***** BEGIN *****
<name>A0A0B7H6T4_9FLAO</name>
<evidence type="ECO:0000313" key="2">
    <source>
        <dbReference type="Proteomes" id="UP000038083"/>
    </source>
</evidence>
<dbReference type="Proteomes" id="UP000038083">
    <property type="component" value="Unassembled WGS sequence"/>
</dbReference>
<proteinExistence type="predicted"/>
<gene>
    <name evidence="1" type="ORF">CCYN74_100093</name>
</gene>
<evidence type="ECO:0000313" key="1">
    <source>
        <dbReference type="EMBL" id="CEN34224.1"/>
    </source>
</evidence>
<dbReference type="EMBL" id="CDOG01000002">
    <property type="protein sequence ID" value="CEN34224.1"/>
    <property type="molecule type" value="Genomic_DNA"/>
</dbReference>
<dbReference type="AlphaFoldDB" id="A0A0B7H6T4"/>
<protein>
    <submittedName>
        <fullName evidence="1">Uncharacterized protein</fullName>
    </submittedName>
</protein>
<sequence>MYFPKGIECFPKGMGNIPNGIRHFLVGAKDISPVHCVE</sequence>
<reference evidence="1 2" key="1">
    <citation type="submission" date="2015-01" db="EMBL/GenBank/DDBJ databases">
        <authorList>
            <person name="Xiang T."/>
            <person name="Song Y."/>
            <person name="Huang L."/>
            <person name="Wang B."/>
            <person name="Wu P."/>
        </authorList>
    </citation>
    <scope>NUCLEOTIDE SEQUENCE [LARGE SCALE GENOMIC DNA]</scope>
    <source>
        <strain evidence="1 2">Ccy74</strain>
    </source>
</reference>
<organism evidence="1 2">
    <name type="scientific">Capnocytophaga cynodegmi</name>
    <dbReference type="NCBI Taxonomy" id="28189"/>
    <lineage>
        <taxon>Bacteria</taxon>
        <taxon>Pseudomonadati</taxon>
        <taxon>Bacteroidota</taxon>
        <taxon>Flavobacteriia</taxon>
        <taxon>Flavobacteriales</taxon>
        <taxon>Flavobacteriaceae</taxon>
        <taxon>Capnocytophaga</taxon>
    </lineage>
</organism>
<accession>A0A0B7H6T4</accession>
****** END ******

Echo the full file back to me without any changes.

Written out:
<name>A0A0B7H6T4_9FLAO</name>
<evidence type="ECO:0000313" key="2">
    <source>
        <dbReference type="Proteomes" id="UP000038083"/>
    </source>
</evidence>
<dbReference type="Proteomes" id="UP000038083">
    <property type="component" value="Unassembled WGS sequence"/>
</dbReference>
<proteinExistence type="predicted"/>
<gene>
    <name evidence="1" type="ORF">CCYN74_100093</name>
</gene>
<evidence type="ECO:0000313" key="1">
    <source>
        <dbReference type="EMBL" id="CEN34224.1"/>
    </source>
</evidence>
<dbReference type="EMBL" id="CDOG01000002">
    <property type="protein sequence ID" value="CEN34224.1"/>
    <property type="molecule type" value="Genomic_DNA"/>
</dbReference>
<dbReference type="AlphaFoldDB" id="A0A0B7H6T4"/>
<protein>
    <submittedName>
        <fullName evidence="1">Uncharacterized protein</fullName>
    </submittedName>
</protein>
<sequence>MYFPKGIECFPKGMGNIPNGIRHFLVGAKDISPVHCVE</sequence>
<reference evidence="1 2" key="1">
    <citation type="submission" date="2015-01" db="EMBL/GenBank/DDBJ databases">
        <authorList>
            <person name="Xiang T."/>
            <person name="Song Y."/>
            <person name="Huang L."/>
            <person name="Wang B."/>
            <person name="Wu P."/>
        </authorList>
    </citation>
    <scope>NUCLEOTIDE SEQUENCE [LARGE SCALE GENOMIC DNA]</scope>
    <source>
        <strain evidence="1 2">Ccy74</strain>
    </source>
</reference>
<organism evidence="1 2">
    <name type="scientific">Capnocytophaga cynodegmi</name>
    <dbReference type="NCBI Taxonomy" id="28189"/>
    <lineage>
        <taxon>Bacteria</taxon>
        <taxon>Pseudomonadati</taxon>
        <taxon>Bacteroidota</taxon>
        <taxon>Flavobacteriia</taxon>
        <taxon>Flavobacteriales</taxon>
        <taxon>Flavobacteriaceae</taxon>
        <taxon>Capnocytophaga</taxon>
    </lineage>
</organism>
<accession>A0A0B7H6T4</accession>